Friday, July 11, 2014

Getting rid of helmet law boosts Tel-Aviv bike share program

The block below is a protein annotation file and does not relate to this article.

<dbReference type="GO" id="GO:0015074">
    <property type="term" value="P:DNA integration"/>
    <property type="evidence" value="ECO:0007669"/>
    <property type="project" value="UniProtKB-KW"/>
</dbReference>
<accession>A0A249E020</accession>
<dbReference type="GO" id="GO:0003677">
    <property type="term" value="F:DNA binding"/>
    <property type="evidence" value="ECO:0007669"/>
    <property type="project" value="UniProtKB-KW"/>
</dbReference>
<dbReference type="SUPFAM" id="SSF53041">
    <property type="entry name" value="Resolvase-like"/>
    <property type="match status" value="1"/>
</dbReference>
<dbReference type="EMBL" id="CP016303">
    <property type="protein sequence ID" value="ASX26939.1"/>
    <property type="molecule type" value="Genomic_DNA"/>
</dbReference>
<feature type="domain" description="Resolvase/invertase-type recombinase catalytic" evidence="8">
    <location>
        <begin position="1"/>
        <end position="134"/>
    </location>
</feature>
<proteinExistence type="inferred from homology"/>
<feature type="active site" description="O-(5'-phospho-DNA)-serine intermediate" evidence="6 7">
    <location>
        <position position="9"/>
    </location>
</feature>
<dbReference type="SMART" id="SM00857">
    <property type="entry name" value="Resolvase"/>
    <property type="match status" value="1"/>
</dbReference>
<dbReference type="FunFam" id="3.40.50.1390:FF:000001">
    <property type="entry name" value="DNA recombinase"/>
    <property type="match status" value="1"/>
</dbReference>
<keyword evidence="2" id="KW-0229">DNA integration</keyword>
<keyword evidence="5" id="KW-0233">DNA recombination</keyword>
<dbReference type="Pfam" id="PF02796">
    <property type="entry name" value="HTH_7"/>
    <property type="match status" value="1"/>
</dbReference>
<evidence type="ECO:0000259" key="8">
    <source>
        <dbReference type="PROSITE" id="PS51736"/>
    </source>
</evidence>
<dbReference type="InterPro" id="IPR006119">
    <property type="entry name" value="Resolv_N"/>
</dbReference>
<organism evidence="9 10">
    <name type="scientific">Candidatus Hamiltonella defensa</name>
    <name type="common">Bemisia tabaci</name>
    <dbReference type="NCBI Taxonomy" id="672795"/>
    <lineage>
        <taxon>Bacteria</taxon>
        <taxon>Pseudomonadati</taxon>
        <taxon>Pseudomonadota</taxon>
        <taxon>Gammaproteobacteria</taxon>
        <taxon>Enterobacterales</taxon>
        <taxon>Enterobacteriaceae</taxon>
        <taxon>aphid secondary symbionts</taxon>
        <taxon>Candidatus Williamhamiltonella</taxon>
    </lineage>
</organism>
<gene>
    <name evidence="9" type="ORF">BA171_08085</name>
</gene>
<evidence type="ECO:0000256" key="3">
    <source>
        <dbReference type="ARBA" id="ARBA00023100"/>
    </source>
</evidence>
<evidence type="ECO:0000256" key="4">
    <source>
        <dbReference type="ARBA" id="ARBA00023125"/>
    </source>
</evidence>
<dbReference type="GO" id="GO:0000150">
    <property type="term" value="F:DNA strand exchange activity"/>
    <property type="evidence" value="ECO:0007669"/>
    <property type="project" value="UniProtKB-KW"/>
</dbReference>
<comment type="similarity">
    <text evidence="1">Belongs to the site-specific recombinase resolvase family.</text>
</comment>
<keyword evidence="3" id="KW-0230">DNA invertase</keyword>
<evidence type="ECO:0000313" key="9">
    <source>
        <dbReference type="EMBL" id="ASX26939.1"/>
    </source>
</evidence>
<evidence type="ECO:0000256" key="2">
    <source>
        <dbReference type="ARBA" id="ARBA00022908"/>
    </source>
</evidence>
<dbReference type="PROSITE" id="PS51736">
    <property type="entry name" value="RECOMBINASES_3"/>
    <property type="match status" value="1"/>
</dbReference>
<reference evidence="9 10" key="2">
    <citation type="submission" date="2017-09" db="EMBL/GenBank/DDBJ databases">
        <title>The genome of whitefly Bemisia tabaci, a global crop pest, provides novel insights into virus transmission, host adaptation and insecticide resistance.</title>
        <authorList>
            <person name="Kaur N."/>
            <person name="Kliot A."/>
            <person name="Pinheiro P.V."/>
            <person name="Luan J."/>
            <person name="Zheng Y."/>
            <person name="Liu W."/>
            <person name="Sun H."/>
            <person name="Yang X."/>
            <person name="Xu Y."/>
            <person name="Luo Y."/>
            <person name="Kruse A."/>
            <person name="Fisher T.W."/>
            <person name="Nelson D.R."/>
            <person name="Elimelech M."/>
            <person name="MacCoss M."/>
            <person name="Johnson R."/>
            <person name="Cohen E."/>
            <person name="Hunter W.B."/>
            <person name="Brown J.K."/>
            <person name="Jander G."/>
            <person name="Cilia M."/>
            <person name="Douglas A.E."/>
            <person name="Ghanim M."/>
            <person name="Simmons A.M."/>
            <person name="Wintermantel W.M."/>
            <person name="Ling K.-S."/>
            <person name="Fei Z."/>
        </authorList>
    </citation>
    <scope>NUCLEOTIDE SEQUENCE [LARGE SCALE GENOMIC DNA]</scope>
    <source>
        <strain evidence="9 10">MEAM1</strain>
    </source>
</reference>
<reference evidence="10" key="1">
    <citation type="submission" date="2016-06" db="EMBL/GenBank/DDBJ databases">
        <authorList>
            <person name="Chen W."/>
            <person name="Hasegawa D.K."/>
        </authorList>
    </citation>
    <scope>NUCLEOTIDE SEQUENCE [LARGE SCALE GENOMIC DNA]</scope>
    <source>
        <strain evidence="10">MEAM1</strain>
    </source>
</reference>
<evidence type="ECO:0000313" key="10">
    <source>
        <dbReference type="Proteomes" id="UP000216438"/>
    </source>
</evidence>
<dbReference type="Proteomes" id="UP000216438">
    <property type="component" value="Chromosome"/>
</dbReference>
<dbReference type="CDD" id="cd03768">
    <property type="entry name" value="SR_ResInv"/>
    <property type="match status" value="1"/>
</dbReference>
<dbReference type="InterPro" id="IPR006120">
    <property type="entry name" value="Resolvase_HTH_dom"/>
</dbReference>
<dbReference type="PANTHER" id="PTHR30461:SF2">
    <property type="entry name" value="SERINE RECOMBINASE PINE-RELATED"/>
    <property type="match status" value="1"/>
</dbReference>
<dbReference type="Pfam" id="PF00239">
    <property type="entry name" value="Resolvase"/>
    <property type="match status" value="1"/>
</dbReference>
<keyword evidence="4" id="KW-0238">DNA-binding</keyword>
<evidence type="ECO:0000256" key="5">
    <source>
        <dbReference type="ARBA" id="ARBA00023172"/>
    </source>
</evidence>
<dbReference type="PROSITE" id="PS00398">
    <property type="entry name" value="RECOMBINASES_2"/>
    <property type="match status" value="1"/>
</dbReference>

Eran Shchori of Israel’s peak cycling body is an advocate of helmets, yet he is opposed to helmet laws. The Advertiser spoke to him about his successful campaign to overturn the helmet law in Israel.  To help put the dangers of cycling into perspective, the Israel Bicycle Association organised a soccer game, which was played with helmets on. Heading a soccer ball has been linked to brain trauma – making soccer arguably a better candidate for helmet wearing than cycling. The press loved the images of soccer players looking silly in helmets – and it made people look again at cyclists. The efforts of Mayor Huldai, lobbyists, a handful of Knesset members and the Israel Bicycle Association brought about a modification of Israel’s helmet law in 2011, which allowed adults to cycle without a helmet in urban areas. “The number of cyclists in Israel has increased dramatically, especially in Tel Aviv,” says Eran. “The Tel-Aviv Municipality says that from 2010 to 2012 there was an increase of 54 per cent in the number of people who use their bicycles regularly.” Helmet law issues out of the way, Tel-Aviv’s bike share program has also taken off, growing from an initial 250 bikes and 35 docking stations to 1500 bicycles today at more than 150 stations. And yes, if you want to wear a helmet the Tel-O-Fun bike hire scheme can supply you with one. Read on in Bike News.

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